President Obama, the 44th President of the United States was recently a guest on The Shop, a show featured by HBO. It was here that he made the astute point that when he was elected, many in America felt as though the problems surrounding race and fear were now solved. However, with the election of President Trump, these feelings of security and safety quickly dissipated as he was using fear as a driving force. Mobilizing a majority suburban and rural white base of voters, President Trump threatened the loss of the “American Dream”. Often using strong language to describe foreign immigrants as thugs and dangerous people. In 2016 he ran on a campaign promising to “build a wall between us and Mexico” as a way to protect our American way of life. This type of rhetoric continued throughout his presidency and into the 2020 campaign when he would promise to “protect our suburbs”. In a discussion with my father this week he drew an apt comparison; “build the wall” means “Protect our suburbs”. Frequently on the 2020 campaign trail President Trump would say that our “suburbs are being threatened”. But what is really meant by this? If you were a conservative white, working class family, this message probably struck hard. Your factory may have been closed; jobs are harder to get as competition stiffens, healthcare is becoming more expensive. You most certainly would have had reason to feel that your way of live was shifting under your feet. President Trump played off of these feelings to mobilize these voters with promises to protect their families and livelihoods. But protect them from what? The implied answer: minorities and immigrants.
As Americans we have gone through periods where fear from what is different prompts relapses in social justice change, economic policy and world views. The ironic thing is that the United States is one of the most diverse countries on earth. So, in actuality a lot is different from ourselves to our fellow Americans. Fear is a powerful tool and has been used throughout history as a driving force behind some of the most dangerous movements. We can look back through history to find numerous examples where fear of what is different from us has caused some of the darkest times. From medieval times, where crusades were waged against Muslims on behalf of Christianity, to Japanese imprisonment camps here in The United States. The cold war era and fear of socialism and communism resulted in the jailing of many progressive thinking Americans, and more obviously untenable wars across the globe. Fear of our differences has been used to enact war and policy that only end up hurting us as humans. In his speech to the American people Friday night, now President Elect Joe Biden, said that while he “Ran as a democrat, I (Joe Biden) will be a president of all Americans”. Hopefully he can live up to these words as it is becoming quite clear that our country is going through a major shift in how we view our futures.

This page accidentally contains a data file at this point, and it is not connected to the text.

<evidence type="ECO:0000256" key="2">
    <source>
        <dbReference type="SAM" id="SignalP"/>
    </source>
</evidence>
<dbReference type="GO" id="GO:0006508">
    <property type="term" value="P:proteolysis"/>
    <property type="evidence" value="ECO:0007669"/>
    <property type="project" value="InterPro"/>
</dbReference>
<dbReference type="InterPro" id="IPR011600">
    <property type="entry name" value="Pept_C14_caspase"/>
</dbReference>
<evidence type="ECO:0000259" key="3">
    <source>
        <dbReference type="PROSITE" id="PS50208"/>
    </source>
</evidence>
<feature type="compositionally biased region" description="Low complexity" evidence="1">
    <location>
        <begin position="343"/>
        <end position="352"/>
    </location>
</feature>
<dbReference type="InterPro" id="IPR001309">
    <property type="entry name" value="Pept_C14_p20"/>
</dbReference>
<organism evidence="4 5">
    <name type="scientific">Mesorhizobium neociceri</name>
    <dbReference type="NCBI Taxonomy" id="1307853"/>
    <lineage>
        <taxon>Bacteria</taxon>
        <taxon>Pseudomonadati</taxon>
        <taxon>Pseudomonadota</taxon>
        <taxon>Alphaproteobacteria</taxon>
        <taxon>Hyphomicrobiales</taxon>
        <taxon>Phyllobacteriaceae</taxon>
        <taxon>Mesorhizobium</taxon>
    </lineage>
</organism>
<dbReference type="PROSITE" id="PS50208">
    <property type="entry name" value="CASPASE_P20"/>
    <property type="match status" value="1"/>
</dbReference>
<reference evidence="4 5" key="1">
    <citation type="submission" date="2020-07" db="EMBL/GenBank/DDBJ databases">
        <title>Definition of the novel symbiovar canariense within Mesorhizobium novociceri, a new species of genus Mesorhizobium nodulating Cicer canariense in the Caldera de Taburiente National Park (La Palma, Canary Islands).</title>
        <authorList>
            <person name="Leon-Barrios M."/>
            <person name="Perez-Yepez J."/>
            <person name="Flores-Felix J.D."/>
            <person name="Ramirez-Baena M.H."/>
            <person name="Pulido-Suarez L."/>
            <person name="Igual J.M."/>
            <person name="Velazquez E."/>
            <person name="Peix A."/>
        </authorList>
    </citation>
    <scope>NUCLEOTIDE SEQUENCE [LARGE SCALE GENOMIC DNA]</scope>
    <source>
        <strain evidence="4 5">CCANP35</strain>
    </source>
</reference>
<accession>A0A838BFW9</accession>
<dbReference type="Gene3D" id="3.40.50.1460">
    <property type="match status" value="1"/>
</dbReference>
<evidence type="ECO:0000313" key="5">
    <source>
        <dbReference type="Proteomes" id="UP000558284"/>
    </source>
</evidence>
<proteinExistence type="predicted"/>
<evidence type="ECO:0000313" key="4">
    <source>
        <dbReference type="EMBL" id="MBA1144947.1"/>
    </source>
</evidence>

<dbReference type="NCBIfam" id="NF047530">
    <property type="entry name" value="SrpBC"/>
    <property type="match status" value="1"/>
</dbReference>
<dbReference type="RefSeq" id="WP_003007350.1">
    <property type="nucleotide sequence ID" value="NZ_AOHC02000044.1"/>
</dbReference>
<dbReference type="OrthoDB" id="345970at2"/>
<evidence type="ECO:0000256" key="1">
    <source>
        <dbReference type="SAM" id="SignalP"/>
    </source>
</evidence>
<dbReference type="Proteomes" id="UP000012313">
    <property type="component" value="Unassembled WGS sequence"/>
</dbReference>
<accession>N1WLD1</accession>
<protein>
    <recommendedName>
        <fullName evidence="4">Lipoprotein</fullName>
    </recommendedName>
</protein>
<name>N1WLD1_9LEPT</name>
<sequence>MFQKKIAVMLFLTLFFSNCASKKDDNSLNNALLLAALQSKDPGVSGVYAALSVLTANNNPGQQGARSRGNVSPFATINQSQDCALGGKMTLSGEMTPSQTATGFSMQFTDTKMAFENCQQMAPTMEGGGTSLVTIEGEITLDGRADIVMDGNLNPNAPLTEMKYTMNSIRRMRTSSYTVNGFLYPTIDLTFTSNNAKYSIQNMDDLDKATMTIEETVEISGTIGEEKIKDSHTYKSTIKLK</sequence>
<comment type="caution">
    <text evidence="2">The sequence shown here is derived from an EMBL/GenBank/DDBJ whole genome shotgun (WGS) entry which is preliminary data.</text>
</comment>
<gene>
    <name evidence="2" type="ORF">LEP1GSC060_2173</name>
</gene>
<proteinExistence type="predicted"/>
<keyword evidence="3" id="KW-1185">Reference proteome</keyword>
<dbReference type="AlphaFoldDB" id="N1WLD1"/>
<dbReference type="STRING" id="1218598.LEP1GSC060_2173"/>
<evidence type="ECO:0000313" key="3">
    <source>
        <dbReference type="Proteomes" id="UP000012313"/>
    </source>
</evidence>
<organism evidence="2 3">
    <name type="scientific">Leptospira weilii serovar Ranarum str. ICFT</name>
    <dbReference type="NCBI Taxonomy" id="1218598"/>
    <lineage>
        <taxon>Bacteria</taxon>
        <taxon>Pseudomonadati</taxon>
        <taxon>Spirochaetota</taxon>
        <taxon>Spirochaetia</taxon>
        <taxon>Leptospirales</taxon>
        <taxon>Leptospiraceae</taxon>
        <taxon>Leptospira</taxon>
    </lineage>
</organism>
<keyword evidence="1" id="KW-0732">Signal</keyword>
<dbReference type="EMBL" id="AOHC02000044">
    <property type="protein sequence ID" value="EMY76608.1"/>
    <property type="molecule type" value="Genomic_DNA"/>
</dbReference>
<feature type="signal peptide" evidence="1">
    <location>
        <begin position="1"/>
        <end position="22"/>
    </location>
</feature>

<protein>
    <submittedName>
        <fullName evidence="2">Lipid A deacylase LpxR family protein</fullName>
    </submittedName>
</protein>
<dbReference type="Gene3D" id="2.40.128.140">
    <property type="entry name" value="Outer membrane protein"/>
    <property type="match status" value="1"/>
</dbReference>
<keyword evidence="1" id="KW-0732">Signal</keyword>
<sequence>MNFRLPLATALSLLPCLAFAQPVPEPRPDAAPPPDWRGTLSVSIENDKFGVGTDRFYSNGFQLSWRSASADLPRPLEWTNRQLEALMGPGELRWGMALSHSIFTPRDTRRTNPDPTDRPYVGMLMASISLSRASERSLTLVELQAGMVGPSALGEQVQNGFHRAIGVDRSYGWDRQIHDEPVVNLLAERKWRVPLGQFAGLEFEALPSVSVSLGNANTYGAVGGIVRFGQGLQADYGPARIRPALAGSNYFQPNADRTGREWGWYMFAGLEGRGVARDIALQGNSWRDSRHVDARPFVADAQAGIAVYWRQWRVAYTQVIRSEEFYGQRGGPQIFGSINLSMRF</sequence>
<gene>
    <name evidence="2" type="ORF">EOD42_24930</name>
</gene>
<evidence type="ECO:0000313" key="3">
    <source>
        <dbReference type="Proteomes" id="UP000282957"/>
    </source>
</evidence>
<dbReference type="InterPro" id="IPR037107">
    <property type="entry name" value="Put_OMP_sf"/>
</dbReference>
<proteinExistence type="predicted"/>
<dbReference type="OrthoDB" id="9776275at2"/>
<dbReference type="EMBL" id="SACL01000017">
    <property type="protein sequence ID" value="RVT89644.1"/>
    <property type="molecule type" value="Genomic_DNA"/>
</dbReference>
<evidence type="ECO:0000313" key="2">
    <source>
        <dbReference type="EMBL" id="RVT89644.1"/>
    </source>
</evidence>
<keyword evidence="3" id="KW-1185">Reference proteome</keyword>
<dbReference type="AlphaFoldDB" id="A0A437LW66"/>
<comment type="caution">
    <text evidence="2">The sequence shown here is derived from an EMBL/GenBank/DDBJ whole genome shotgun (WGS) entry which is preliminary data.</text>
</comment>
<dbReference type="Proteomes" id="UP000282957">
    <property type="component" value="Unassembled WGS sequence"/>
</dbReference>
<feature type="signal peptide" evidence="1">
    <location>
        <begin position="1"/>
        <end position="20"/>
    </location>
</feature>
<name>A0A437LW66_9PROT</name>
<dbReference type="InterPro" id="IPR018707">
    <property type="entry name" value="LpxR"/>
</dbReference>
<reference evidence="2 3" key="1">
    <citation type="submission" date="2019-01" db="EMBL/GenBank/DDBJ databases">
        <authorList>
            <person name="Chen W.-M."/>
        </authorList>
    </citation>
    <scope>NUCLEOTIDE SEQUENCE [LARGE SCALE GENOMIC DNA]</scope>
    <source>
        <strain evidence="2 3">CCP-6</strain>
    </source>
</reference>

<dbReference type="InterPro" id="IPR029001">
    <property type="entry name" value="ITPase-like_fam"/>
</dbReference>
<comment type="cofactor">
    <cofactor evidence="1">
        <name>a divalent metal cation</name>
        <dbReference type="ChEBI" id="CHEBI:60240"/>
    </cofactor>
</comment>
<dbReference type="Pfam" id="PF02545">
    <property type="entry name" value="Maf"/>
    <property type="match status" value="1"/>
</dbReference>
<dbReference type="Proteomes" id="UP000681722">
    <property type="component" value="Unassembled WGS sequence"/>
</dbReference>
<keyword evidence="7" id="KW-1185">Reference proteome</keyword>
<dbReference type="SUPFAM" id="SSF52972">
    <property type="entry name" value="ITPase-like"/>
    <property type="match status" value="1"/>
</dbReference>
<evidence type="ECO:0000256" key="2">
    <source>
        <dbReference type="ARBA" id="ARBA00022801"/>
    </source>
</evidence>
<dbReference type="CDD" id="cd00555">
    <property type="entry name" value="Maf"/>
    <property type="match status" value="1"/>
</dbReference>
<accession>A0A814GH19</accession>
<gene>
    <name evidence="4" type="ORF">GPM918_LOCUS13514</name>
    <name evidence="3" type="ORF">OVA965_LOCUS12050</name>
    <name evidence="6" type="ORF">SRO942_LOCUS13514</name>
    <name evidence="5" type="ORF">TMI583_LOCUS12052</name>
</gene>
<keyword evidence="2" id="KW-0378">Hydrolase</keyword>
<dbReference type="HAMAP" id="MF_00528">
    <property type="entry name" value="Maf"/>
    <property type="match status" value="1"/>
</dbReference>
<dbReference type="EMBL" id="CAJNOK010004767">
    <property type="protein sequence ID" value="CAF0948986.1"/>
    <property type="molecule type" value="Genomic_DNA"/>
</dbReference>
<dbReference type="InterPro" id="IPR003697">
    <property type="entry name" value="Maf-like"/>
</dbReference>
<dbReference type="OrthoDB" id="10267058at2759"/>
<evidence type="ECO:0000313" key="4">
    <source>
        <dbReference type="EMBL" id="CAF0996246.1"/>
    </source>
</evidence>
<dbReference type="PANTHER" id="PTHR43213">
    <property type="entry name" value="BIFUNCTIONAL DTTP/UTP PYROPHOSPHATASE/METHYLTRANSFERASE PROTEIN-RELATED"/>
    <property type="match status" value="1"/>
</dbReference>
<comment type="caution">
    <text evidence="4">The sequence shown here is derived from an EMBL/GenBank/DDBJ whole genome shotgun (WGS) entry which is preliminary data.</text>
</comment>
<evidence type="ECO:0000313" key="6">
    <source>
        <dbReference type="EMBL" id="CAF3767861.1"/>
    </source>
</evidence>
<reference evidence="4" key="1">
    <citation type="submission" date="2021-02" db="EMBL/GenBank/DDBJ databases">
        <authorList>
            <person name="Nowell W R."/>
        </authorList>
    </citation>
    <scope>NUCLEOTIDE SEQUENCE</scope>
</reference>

Community, nation and macroscopically, civilization are unique, polymorphous and ever-changing constructs. Naturally we were built to fear differences. When we were Neanderthals living in groups of 12-20 it was necessary for our survival to fear a rival group or tribe. This has slowly evolved as we have become more stagnant, technology has made world communication better and the world population grows. However, from time to time our natural instincts kick in when we feel our world shifting. Certainly, in the last 20 years our Nation has endured significant events; a major terror attack, decades of subsequent war, financial crisis, job loss, weather related catastrophe and viral pandemic. That’s a lot. It is only natural for all of us to want to protect what is closest to us, to grab what we can and shelter. This is why the phrase “protect our suburbs” and “build the wall” resonated so strongly. Without a doubt the implied idea that minorities to the U.S. pose some innate threat because they are not indigenous to our lands is most clearly racist. Additionally, it is ironic and sad that as a white male I say “our lands” like I have some claim to them unique to my family, as my ancestors most certainly did not originate here. I highlight “minorities to the U.S.” to make a very distinct point. That Black, Latino, Asian or other ethnicities are not minorities everywhere, and would likely view the stereotypical “white male/female” as minority had that person been born or lived in Africa or Asia. This plays back to those Neanderthal tribe days. The best part is that we have diversified. Some of our greatest strengths and accomplishments come from diversity. I would encourage all of you reading this to draw strength from our diversity. The Declaration of Independence writes, “Life, Liberty and the pursuit of Happiness”. What a unique and compelling idea that we as citizens are guaranteed the right to pursue happiness. Yes, there are some significant challenges facing us as we move forward, but we will likely have a greater probability of success if we diversify and embrace different solutions and ideas towards our pursuit of happiness. I challenge you to break down walls and open your gates to those around you. Embrace our differences and allow ourselves to adapt and thrive as we have done for centuries before.
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Ben Velardi, Author/Founder